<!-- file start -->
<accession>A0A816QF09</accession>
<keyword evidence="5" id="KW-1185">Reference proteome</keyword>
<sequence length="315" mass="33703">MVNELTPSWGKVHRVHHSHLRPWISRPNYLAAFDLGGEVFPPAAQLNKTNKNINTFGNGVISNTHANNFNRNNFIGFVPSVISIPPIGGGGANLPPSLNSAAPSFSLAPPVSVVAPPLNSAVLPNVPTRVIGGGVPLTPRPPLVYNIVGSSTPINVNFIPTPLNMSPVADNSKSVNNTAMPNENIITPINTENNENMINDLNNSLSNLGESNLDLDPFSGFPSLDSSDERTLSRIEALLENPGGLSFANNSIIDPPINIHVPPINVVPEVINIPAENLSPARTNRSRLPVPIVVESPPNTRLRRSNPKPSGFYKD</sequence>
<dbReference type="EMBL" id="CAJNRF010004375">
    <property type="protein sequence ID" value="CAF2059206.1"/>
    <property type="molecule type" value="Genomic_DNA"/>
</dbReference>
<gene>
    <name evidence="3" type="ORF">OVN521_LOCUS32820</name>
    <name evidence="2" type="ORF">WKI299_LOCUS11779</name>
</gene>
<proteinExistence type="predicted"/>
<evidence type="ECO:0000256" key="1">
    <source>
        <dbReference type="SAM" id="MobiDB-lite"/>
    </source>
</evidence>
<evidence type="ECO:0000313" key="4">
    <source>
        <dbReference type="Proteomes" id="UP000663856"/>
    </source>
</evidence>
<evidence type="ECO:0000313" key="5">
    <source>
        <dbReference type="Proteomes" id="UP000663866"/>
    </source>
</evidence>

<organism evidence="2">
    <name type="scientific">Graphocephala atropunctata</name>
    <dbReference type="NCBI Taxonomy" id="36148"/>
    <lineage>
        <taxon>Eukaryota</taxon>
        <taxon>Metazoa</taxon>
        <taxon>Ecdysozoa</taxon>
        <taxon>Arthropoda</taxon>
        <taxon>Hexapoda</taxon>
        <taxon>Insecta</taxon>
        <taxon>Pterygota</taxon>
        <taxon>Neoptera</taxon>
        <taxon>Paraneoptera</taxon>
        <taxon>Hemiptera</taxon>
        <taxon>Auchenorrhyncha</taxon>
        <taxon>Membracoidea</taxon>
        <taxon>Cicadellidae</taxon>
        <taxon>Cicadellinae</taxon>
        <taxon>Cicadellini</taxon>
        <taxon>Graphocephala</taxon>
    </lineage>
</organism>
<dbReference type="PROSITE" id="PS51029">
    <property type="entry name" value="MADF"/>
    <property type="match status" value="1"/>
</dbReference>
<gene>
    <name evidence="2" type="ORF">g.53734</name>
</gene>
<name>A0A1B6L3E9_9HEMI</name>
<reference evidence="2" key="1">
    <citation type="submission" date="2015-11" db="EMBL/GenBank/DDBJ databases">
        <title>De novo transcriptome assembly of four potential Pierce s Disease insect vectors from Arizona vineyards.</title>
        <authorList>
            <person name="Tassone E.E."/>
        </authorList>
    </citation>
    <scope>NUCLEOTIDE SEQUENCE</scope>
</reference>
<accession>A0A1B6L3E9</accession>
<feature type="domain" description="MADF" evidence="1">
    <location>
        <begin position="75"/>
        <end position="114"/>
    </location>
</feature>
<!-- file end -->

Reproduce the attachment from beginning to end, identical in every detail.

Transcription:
<accession>A0A816QF09</accession>
<keyword evidence="5" id="KW-1185">Reference proteome</keyword>
<sequence length="315" mass="33703">MVNELTPSWGKVHRVHHSHLRPWISRPNYLAAFDLGGEVFPPAAQLNKTNKNINTFGNGVISNTHANNFNRNNFIGFVPSVISIPPIGGGGANLPPSLNSAAPSFSLAPPVSVVAPPLNSAVLPNVPTRVIGGGVPLTPRPPLVYNIVGSSTPINVNFIPTPLNMSPVADNSKSVNNTAMPNENIITPINTENNENMINDLNNSLSNLGESNLDLDPFSGFPSLDSSDERTLSRIEALLENPGGLSFANNSIIDPPINIHVPPINVVPEVINIPAENLSPARTNRSRLPVPIVVESPPNTRLRRSNPKPSGFYKD</sequence>
<dbReference type="EMBL" id="CAJNRF010004375">
    <property type="protein sequence ID" value="CAF2059206.1"/>
    <property type="molecule type" value="Genomic_DNA"/>
</dbReference>
<gene>
    <name evidence="3" type="ORF">OVN521_LOCUS32820</name>
    <name evidence="2" type="ORF">WKI299_LOCUS11779</name>
</gene>
<proteinExistence type="predicted"/>
<evidence type="ECO:0000256" key="1">
    <source>
        <dbReference type="SAM" id="MobiDB-lite"/>
    </source>
</evidence>
<evidence type="ECO:0000313" key="4">
    <source>
        <dbReference type="Proteomes" id="UP000663856"/>
    </source>
</evidence>
<evidence type="ECO:0000313" key="5">
    <source>
        <dbReference type="Proteomes" id="UP000663866"/>
    </source>
</evidence>

<organism evidence="2">
    <name type="scientific">Graphocephala atropunctata</name>
    <dbReference type="NCBI Taxonomy" id="36148"/>
    <lineage>
        <taxon>Eukaryota</taxon>
        <taxon>Metazoa</taxon>
        <taxon>Ecdysozoa</taxon>
        <taxon>Arthropoda</taxon>
        <taxon>Hexapoda</taxon>
        <taxon>Insecta</taxon>
        <taxon>Pterygota</taxon>
        <taxon>Neoptera</taxon>
        <taxon>Paraneoptera</taxon>
        <taxon>Hemiptera</taxon>
        <taxon>Auchenorrhyncha</taxon>
        <taxon>Membracoidea</taxon>
        <taxon>Cicadellidae</taxon>
        <taxon>Cicadellinae</taxon>
        <taxon>Cicadellini</taxon>
        <taxon>Graphocephala</taxon>
    </lineage>
</organism>
<dbReference type="PROSITE" id="PS51029">
    <property type="entry name" value="MADF"/>
    <property type="match status" value="1"/>
</dbReference>
<gene>
    <name evidence="2" type="ORF">g.53734</name>
</gene>
<name>A0A1B6L3E9_9HEMI</name>
<reference evidence="2" key="1">
    <citation type="submission" date="2015-11" db="EMBL/GenBank/DDBJ databases">
        <title>De novo transcriptome assembly of four potential Pierce s Disease insect vectors from Arizona vineyards.</title>
        <authorList>
            <person name="Tassone E.E."/>
        </authorList>
    </citation>
    <scope>NUCLEOTIDE SEQUENCE</scope>
</reference>
<accession>A0A1B6L3E9</accession>
<feature type="domain" description="MADF" evidence="1">
    <location>
        <begin position="75"/>
        <end position="114"/>
    </location>
</feature>